The Montebello Design Centre in Newlands, Cape Town showcases an array of artists and designers; from painters to filmmakers and landscapers. One artist in particular captured our imagination. His name is Right Mukore and he makes magic with wood.

img_3193Right is happily married and a father of four and has had his wood shop in Montelbello for 10 years. He is the oldest of 11 siblings, and grew up in Zimbabwe. Right is an artist of an extraordinary kind and sculpting isn’t something he just does; as Right puts it: “Carving is me.”

Right is inspired by everything around him but one of his favourite past-times is people-watching. “It doesn’t cost a lot for a cup of tea. Sit and drink your tea and watch the people; how they walk, how they carry themselves, how they behave,” says Right.

Right prefers whiskey, himself. “I order my whiskey, two tots, and watch the people, listen to them, look at them. Some of them are very rude and some of them are very nice. That’s also nature.”

Right takes the behaviours and interactions he observes and marries them with the wood, resulting in a kinetic movement in each piece of art. He’ll see a man swearing on the sidewalk, find a tall block with juts of wood piercing out of it, and dance around the wood until he captures the fueled movement in a sculpture. “It’s not the man – it’s the behaviour of the man that I capture.”

Right says that sometimes letting go of his art is very sad. It’s not about time spent, he says. “There’s a relationship between me and every piece. I can carve something in 20 minutes and I look at and think that is so beautiful. That makes it hard to sell the art.”

Right comes from a family of artists and it’s from the men in his family that he learned this trade. His grandfather mostly worked with forged metal and his father worked a little with wood and metal, too. Right’s favourite medium by far is wood and when you ask him why he loves it, he’ll reply: “To explain it to people would be a waste of time because they will never understand what I’m talking about. I’m like a wooden man. I’m close with the wood, it’s my family.”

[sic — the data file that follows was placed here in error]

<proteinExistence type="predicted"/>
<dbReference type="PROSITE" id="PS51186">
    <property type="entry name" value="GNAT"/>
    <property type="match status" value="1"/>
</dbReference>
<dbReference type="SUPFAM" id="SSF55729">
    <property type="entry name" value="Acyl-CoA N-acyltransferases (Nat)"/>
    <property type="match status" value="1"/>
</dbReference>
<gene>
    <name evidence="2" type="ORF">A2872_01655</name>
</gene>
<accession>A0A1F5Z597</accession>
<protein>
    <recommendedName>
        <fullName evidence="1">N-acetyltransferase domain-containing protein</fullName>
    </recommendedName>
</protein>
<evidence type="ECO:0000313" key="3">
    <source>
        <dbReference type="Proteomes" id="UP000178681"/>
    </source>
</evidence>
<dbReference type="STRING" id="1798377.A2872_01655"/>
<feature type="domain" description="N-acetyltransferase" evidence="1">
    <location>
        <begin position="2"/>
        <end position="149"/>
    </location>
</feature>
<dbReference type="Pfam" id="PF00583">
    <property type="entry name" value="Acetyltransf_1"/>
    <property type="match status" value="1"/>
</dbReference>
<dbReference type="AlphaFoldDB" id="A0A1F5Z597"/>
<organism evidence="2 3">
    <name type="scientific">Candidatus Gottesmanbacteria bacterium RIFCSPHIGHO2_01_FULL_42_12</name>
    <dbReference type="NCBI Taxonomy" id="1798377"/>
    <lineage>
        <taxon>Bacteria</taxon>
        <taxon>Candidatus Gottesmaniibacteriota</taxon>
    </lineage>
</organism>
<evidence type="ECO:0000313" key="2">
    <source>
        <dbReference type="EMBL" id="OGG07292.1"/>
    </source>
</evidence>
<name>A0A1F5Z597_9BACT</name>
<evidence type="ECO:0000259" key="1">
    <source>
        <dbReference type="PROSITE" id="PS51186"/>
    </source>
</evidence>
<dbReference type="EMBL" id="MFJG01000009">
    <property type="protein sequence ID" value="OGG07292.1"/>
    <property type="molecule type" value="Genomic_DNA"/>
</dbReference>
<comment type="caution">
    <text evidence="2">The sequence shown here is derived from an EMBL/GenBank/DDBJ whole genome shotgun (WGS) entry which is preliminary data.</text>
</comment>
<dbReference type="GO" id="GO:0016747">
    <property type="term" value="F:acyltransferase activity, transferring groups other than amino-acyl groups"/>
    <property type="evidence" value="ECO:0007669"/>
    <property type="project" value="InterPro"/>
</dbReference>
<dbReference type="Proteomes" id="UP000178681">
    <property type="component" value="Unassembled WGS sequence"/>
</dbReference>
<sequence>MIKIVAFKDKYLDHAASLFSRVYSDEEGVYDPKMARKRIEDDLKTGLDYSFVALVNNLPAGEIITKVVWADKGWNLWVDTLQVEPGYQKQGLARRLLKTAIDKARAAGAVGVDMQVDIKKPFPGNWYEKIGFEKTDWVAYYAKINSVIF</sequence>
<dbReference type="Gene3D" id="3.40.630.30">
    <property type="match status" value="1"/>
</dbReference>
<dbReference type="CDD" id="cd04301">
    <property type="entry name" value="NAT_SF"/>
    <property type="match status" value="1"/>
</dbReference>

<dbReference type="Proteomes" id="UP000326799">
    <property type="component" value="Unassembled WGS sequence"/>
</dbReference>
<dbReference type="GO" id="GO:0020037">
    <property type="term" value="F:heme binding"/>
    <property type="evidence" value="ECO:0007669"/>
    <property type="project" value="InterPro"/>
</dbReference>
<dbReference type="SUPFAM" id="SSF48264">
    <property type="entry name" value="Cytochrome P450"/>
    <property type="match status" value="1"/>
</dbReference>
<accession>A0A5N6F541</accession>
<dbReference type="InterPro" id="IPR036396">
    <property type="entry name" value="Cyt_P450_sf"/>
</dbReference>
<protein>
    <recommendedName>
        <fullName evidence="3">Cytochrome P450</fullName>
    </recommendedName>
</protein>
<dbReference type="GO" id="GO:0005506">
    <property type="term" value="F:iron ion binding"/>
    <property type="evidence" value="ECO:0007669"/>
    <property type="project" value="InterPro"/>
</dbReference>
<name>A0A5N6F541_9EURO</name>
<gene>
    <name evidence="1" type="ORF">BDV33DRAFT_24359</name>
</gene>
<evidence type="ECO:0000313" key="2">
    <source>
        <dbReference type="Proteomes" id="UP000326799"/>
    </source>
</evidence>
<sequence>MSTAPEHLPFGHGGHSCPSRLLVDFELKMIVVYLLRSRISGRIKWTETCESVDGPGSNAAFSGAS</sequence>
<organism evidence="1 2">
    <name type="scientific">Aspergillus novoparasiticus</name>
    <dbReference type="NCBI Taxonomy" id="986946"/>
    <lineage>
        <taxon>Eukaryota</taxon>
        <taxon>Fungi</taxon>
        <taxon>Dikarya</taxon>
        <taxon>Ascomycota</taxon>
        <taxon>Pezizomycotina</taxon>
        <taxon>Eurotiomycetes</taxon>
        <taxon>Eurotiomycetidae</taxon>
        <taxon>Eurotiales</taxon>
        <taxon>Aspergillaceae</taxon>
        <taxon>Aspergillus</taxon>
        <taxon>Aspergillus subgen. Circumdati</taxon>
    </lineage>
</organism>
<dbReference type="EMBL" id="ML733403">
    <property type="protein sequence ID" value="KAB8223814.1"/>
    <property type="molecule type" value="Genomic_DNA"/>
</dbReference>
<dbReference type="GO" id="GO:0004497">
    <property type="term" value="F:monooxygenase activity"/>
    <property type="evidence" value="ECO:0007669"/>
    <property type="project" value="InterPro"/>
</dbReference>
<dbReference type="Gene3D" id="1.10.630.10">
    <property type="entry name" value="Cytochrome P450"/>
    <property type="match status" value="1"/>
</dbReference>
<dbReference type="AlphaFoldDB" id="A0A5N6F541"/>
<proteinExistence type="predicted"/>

Right was once offered a job earning R5,000 a day crafting table legs for a furniture store. “My art is not like that” Says Right. “I talk with the wood. It’s like I’m mad. I say hello, bru, howzit ,what is in you? What do you want to be?” He told the man he wouldn’t survive two days working where he had to tell the wood what to be, rather than the wood telling him.

“When I’m walking around in the bush, every tree looks like a piece to me. An elephant, two people in embrace, a man’s face, a tractor.” Right sees the shapes in everything from swirling ocean waves to rolling mountainous hills. “It’s my everything”.

A lot of Right’s pieces keep the integrity of the wood in its natural form. “Nature has got its own beauty and it’s a shame when someone destroys it.” Chunky bark pieces clothe parts of the sculptures and the natural kinks and tree knots are celebrated for what they are. ”Some pieces look naturally like ears of an animal or the spine of woman.” Right simply helps to bring the form to life.

In 10 years, Right hopes to be retired. He rolls up his sleeves to reveal scars left behind from past dances with his wooden pieces. This kind of work is tough on the body and Right feels the toll. “I’m 41 now, it means I want to get my pension in 10 years. By that time I will call myself a ‘professor’ of wood. In 10 years’ time, I will create my last piece and I will call that my ‘doctorate’.”

In the meantime, Right teaches carving to a mix of adults and children on Saturdays at his wood shop. He welcomes all to come and learn how to work with the wood and takes a lot of pride in seeing his protégés succeed. A number of the young men he has taught are doing very well by selling their art.

Right is definitely an artist to watch. Galleries all over Cape Town have shown interest in displaying his work and Right is keen to display it. He’s working on a collection to show in a number of galleries in and around the city sometime next year. The most important thing to Right is to share his gift with the world and everyone that he meets. He believes in enriching and empowering the people around him with everything he knows.

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